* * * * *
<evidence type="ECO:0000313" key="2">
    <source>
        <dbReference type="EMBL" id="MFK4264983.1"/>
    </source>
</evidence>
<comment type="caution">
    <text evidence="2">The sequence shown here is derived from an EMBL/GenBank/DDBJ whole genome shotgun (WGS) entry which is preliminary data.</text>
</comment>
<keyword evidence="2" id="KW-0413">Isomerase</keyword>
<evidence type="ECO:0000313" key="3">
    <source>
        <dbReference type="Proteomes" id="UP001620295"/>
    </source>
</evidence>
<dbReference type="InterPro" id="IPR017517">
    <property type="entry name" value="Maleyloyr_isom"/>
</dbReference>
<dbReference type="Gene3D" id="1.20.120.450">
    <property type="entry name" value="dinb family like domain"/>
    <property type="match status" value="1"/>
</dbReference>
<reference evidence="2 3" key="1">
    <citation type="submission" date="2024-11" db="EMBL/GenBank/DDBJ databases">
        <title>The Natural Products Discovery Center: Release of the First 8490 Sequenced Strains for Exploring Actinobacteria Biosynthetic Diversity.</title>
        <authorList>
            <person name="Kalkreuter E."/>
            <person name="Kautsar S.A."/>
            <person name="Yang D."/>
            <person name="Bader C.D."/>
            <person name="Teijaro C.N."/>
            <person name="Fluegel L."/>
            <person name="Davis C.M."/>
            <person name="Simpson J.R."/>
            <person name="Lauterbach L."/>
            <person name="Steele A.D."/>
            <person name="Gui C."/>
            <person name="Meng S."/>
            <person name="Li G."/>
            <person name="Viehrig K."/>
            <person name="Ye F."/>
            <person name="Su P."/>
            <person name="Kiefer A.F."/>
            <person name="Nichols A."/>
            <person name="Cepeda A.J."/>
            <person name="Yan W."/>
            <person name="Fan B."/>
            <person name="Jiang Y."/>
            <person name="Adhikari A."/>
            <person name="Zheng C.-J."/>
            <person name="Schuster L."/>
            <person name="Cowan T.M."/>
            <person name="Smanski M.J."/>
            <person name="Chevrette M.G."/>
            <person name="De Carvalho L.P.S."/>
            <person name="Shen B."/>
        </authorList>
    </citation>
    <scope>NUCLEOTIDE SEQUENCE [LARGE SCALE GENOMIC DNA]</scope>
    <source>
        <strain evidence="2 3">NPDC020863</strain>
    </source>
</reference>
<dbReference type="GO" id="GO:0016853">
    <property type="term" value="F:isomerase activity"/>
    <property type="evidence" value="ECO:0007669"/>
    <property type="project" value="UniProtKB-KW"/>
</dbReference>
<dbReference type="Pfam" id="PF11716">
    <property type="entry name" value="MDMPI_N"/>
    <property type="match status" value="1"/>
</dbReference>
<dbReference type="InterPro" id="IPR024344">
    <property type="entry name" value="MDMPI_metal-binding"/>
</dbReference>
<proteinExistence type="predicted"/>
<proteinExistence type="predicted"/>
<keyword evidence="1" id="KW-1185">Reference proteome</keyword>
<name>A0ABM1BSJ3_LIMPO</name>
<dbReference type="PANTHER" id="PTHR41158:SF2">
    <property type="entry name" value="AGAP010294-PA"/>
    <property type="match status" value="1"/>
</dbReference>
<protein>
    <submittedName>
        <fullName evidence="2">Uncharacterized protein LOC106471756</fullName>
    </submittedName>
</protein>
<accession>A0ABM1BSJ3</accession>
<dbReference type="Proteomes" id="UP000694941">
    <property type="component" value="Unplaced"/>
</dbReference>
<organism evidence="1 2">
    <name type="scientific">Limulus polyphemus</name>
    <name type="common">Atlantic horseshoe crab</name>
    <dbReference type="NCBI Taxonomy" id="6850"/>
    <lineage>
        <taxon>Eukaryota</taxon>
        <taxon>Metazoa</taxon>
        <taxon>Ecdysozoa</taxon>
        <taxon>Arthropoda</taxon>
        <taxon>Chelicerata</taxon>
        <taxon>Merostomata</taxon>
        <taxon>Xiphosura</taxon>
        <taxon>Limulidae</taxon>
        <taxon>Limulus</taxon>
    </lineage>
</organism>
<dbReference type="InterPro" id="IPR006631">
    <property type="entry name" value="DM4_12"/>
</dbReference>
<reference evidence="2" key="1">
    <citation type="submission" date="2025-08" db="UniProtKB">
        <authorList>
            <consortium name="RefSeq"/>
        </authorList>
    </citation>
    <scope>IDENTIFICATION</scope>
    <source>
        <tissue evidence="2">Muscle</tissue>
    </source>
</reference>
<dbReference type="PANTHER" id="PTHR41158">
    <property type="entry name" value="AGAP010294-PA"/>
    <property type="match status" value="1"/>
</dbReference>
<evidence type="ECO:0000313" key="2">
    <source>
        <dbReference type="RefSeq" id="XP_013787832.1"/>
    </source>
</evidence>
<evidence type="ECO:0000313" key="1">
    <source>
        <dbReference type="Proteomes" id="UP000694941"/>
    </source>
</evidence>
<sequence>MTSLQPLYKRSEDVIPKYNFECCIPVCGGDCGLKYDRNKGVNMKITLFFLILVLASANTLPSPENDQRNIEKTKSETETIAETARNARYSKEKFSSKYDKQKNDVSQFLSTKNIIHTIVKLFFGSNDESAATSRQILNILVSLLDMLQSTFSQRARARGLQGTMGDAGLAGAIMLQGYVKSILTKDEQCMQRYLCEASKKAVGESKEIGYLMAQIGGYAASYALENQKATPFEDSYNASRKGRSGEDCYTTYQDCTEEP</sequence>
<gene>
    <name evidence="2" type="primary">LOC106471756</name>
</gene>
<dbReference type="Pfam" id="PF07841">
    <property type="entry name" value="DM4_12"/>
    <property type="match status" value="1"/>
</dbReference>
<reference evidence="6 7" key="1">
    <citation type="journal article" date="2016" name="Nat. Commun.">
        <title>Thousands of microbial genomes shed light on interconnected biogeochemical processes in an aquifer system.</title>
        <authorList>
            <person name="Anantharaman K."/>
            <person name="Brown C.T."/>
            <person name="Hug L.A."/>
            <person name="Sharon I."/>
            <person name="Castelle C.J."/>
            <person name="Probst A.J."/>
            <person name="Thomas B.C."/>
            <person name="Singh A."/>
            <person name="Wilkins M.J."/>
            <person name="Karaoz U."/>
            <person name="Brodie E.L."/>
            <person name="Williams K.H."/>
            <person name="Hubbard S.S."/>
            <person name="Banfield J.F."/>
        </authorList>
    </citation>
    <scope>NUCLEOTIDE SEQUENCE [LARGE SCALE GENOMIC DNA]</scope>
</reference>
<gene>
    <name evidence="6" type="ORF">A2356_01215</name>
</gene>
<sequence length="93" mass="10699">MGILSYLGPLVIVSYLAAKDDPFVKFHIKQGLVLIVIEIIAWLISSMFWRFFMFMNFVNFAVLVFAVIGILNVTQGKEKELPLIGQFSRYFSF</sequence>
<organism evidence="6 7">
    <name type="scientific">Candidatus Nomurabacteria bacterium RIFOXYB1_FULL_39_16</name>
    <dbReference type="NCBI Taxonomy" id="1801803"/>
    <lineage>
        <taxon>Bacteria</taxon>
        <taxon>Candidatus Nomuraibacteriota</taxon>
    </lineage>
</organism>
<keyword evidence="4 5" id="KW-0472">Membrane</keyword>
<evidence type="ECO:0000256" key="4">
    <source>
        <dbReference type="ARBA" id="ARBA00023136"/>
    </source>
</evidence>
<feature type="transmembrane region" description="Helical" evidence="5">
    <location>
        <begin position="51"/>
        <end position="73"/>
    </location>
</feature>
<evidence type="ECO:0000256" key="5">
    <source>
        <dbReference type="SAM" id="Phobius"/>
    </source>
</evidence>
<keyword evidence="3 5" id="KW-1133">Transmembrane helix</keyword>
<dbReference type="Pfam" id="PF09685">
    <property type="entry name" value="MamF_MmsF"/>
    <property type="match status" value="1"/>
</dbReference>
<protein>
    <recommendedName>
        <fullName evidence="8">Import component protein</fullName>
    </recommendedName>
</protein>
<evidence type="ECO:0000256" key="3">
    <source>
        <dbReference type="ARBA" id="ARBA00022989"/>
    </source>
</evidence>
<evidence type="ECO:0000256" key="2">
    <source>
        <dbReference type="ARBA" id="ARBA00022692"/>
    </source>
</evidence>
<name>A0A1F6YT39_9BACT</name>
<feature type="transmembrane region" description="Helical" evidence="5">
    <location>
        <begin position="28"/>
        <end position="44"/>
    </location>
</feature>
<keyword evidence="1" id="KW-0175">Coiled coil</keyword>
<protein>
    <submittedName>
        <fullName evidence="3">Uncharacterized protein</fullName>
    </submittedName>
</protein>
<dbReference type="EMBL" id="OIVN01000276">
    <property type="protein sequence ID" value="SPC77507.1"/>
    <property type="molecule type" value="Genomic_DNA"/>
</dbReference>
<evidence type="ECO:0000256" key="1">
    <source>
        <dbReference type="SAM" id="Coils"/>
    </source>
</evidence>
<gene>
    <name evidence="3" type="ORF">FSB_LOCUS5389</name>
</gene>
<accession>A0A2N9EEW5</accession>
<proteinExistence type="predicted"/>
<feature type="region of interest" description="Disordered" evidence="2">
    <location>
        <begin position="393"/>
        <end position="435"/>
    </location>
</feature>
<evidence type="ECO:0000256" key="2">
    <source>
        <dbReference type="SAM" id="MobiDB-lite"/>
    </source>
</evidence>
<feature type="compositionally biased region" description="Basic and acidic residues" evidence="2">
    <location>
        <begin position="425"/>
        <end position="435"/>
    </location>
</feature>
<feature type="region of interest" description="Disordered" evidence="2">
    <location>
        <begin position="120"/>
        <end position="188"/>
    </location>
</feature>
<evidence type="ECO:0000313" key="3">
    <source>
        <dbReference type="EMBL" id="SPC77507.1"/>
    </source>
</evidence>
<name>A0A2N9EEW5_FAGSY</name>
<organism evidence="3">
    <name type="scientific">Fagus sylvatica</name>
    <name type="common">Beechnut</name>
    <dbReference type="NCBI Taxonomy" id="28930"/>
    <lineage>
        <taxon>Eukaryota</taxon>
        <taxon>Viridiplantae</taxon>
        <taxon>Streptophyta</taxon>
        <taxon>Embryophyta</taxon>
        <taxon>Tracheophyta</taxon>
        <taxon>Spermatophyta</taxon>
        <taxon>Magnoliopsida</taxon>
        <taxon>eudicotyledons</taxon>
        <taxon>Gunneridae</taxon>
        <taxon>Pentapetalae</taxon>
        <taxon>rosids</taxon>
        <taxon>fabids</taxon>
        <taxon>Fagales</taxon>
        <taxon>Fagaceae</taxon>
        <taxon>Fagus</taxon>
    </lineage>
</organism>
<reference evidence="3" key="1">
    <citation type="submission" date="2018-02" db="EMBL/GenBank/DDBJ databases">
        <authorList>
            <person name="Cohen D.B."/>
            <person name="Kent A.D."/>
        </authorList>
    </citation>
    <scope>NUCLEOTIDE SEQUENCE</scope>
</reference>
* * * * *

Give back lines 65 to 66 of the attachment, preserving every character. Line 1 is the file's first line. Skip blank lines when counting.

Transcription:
    <property type="evidence" value="ECO:0007669"/>
    <property type="project" value="UniProtKB-KW"/>